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Memorial Gestures 2 – Maud Haya-Baviera

I am a multidisciplinary visual artist. For years, I have worked with a variety of different mediums, ranging from film and video, sculpture, photography and sound. This has taught me much about different techniques and how to playfully incorporate one into another. Working with many mediums can be challenging. I often feel that I am working without a safety net, as I constantly need to learn new skills. This difficulty is also beneficial, as it helps me avoid making work that is formulaic, habitual, or repetitive. Also, it is important for me that I use different methods depending on the subject I am working with and the type of emotions or aesthetic experience I want to convey.

The Waves, production still, 2019, 4K Video, Duration: 19 minutes ©Maud Haya-Baviera

The political and socio-economic crises that have engulfed Europe over the last ten years have informed a step change in my practice. In 2019, reflecting on my own family history, I took the decision to make a video work based on the repercussions of immigration over different generations. It has taken me years to feel confident enough to address, within my practice, subjects that have political or ethical implications. Coming from a family of political refugees and having myself moved away from the country where I was born, I have always felt concerned by the ethical responsibility of broaching such complex questions. The Waves, pictured above, is the portrait of three individuals born of political refugees. The film implicates the audience in difficult narratives as a way to generate open and empathetic responses.

Towner International, exhibition view, Towner Eastbourne, photo: Rob Harris.
Things fall apart (work pictured) is a re-reading of the novel Robinson Crusoe exposing its brutal racism. Borrowing its name from Chinua Achebe’s anti-colonial 1958 novel, Things Fall Apart montages visuals collated from archival materials and contemporary tourism adverts with a score edited from over twenty audio tracks including romantic arias from the opera Norma.

Since The Waves, my work has continued to focus on revealing difficult subjects or bringing to the forefront unheard or seldom heard voices. That said, it is also important for me to make work that is engaging. I do not wish to burden audiences with the trauma of others. I am always striving to employ modes of representation that will emotionally engage the viewers. I want to make work that I find aesthetically pleasing, that retains some poetic ambiguity, that asks questions instead of imposing meanings.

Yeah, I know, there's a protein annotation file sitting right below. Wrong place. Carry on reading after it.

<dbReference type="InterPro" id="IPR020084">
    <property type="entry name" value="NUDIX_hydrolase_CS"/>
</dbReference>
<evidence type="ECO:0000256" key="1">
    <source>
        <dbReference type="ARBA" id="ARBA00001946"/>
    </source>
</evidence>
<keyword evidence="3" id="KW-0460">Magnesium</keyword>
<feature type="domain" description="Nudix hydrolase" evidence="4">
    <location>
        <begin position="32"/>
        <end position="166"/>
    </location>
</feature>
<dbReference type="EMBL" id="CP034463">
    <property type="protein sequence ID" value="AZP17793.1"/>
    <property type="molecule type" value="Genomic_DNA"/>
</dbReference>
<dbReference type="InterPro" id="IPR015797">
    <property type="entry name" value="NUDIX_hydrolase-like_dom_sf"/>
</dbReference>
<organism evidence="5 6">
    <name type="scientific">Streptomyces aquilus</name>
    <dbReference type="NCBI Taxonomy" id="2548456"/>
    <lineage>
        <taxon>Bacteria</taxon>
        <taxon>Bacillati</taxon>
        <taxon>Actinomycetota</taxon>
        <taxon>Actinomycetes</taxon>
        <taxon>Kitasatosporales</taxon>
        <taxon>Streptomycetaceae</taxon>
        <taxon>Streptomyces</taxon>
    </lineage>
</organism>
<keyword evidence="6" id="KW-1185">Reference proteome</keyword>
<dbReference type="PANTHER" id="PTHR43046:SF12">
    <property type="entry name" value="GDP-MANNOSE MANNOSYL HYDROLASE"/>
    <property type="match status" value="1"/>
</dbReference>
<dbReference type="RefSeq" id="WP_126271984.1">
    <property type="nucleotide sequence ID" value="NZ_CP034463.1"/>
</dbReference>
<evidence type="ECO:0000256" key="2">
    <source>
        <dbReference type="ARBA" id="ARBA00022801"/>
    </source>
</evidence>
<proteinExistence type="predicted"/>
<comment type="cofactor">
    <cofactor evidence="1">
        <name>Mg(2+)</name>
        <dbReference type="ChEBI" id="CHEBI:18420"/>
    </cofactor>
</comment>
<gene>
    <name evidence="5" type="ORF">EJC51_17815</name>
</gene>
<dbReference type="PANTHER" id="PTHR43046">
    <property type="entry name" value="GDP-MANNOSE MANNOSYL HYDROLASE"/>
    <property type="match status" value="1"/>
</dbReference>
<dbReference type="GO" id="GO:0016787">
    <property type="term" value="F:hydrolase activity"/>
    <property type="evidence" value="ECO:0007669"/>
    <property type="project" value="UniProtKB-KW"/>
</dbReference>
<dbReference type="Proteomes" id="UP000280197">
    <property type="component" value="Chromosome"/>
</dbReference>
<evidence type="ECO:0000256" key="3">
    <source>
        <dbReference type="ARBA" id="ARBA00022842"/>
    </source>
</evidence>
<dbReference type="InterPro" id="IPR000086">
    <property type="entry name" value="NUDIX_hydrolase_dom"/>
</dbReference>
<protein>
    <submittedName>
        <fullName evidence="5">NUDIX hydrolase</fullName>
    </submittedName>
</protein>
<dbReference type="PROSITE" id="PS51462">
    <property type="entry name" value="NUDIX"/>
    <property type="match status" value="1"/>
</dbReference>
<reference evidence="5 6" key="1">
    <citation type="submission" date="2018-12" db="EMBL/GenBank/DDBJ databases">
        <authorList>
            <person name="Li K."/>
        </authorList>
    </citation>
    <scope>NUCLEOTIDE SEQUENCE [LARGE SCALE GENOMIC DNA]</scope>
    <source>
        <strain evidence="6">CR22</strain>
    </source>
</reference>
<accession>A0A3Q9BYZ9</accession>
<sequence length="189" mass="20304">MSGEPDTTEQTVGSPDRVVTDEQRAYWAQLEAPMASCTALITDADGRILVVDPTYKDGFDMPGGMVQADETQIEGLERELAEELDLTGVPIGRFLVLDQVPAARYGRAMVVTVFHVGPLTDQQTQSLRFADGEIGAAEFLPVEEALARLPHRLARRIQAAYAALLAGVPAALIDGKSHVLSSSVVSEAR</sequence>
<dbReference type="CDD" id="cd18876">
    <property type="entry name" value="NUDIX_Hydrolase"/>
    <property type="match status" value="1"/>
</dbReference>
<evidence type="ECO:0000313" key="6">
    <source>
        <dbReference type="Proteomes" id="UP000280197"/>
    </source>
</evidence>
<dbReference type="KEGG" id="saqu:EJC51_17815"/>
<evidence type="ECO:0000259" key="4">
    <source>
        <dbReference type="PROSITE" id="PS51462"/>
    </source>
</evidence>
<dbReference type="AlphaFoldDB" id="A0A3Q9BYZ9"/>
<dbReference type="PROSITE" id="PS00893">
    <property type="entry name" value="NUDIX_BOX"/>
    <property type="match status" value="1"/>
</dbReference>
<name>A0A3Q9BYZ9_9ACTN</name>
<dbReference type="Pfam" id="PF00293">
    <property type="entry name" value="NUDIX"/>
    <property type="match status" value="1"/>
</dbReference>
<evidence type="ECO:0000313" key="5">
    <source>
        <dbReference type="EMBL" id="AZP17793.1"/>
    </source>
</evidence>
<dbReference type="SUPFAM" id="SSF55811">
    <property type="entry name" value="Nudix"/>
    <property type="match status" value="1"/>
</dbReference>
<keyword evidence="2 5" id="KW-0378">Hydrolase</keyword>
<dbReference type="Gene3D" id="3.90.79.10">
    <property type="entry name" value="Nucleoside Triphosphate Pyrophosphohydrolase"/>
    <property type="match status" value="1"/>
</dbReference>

PostNatures (curated by Victoria Lucas), 2023/2024 exhibition view, Graves Gallery. In collaboration with Heavy Water, an artist collective comprising Joanna Whittle, Victoria Lucas and Maud Haya-Baviera. The artworks presented in the vitrine are in response to residencies undertaken in archives in Cardiff and Sheffield.

Another important aspect of my current practice is that I often draw from archives and collections to create artworks that reclaim past narratives and interpret them in a way that is relevant to the time we live in. Taking part in Memorial Gestures at the Holocaust Centre North is a fantastic opportunity, as the residency facilitates and encourages this way of working, while also offering creative freedom. Another crucial benefit is the regular critical exchange with the other Artists and with the team here at the centre. I am truly honoured to be one of the selected artists.

Production Still – Work in progress ©Maud Haya-Baviera

It is always difficult to talk about a work while in the midst of making it. It is fragile, full of uncertainties and engaged on a path that might later be abandoned. I travelled to France last winter to film the last concentration camp where my grandfather was interned. In parallel to this, I have found some extremely moving letters at the Holocaust Centre North Archive. In these letters, one can read the desperate pleas of Rachel Mendel’s parents to leave their country and find refuge elsewhere, anywhere else. I would like to create a conversation between these letters and the filming I did in the winter. Also residing at the back of my mind is the current refugee crisis and the rise of far-right political movements in Europe. Death, wars, destruction… I am currently trying to find a way to make a new body of work that will respond to these themes whilst maintaining a sense of levity and hope.

Holocaust Centre North Archive, courtesy of Rachel Mendel
Production Still – Work in progress ©Maud Haya-Baviera

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